Surrounded by indigo fields,
I turn off the yard light and sit
on this summer night listening
to the sounds between the sounds
of crickets wafting their chants
on the lazy breeze, unmoved
by the discontent of hounds
in the distance baying
at the plaintive whistles of trains,
the rustle of gravel under passing cars.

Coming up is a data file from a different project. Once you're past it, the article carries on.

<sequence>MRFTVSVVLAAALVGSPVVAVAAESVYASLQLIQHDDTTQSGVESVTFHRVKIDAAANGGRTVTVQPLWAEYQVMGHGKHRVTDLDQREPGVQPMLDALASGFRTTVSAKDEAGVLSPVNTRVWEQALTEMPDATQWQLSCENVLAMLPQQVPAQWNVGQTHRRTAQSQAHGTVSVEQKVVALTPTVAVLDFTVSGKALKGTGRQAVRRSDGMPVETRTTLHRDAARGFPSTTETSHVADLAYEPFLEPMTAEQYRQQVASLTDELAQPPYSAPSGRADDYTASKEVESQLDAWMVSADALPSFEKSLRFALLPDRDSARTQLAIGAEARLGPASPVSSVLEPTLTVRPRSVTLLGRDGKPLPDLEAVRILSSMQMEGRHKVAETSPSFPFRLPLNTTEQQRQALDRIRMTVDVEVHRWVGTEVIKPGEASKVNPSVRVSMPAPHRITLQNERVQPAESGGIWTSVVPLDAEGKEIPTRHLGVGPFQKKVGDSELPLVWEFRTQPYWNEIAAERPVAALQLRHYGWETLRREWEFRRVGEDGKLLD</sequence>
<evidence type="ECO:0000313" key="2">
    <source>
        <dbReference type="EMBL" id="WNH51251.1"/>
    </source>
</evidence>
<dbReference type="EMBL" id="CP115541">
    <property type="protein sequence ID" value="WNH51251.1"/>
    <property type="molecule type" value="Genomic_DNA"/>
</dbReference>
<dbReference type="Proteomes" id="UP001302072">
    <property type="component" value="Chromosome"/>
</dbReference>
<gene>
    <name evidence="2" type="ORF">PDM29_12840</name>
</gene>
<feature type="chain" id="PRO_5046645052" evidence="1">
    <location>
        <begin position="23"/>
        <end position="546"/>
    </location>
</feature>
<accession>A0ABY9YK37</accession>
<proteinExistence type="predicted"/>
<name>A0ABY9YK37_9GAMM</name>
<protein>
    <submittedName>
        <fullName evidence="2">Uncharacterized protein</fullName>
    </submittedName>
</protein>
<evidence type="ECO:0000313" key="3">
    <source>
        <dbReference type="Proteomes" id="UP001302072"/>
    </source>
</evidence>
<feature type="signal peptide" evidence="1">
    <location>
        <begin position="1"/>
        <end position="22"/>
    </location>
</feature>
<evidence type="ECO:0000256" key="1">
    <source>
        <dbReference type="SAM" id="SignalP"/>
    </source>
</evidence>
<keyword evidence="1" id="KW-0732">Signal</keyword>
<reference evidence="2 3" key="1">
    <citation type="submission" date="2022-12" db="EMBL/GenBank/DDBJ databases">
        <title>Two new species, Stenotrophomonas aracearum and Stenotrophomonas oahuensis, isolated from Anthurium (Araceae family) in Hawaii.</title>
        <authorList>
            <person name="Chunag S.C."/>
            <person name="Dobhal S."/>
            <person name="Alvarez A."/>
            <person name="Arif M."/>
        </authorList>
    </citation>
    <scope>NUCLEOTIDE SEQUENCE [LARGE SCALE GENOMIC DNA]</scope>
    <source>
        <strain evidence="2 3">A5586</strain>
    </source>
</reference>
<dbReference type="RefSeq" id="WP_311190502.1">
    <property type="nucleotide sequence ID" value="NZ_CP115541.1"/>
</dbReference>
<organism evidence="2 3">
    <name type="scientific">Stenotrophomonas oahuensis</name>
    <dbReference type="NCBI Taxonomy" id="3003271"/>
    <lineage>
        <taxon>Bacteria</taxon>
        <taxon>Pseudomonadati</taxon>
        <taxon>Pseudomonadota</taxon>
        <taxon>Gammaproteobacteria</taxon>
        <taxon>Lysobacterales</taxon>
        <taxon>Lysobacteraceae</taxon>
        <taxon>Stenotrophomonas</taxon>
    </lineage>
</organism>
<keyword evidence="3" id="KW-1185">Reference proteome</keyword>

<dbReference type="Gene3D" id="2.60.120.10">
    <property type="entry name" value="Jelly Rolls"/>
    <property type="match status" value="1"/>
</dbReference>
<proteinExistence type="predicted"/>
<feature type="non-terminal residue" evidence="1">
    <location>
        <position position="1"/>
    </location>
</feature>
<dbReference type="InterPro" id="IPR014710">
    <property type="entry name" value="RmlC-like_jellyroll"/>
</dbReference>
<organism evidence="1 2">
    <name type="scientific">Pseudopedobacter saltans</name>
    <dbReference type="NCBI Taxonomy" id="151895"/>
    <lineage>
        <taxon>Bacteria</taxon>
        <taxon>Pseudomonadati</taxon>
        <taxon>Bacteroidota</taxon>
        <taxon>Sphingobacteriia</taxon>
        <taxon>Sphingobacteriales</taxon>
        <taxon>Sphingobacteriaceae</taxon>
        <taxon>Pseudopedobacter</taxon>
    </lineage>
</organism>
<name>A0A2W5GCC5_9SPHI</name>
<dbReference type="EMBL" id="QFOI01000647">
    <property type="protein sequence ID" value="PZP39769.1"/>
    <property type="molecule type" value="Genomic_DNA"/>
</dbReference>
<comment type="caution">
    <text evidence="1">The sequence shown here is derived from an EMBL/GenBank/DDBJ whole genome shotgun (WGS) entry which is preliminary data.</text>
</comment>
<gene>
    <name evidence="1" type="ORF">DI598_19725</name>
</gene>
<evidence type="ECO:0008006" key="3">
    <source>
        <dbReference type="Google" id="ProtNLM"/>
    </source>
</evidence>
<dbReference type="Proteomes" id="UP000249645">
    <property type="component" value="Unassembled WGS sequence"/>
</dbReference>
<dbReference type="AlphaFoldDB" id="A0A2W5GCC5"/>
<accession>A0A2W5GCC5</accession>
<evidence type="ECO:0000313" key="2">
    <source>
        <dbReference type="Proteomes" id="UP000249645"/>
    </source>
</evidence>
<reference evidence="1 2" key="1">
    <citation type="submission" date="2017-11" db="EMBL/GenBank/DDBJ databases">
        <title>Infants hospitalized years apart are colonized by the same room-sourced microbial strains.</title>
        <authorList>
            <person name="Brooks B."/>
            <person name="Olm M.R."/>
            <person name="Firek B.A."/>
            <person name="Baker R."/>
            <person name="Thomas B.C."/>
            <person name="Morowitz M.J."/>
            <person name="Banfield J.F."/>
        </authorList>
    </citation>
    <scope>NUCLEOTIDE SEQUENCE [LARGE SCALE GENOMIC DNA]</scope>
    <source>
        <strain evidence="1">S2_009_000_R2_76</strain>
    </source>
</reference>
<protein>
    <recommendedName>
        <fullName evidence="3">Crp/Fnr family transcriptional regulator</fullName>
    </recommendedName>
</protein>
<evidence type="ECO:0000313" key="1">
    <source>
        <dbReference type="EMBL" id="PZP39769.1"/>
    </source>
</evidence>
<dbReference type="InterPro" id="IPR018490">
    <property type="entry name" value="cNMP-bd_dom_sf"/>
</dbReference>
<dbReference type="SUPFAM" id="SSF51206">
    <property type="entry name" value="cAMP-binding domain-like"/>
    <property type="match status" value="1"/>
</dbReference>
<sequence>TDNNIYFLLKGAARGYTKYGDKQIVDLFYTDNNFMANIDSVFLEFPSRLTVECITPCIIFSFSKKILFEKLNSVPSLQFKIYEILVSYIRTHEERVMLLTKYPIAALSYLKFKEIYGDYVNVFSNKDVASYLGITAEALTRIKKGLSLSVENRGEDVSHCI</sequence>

The clock nods and blinks
on evenings like this, then retires.
The industry of spring has passed:
and the branches of fruit trees—
that snagged rags of clouds
and made them blossom—
now sag with orbs of quiet fire.
Meanwhile, the paint cans of autumn rest
undisturbed in storage, and the wind
that will turn—sure as a hawk,
when winter bears down—
sleeps in the forest.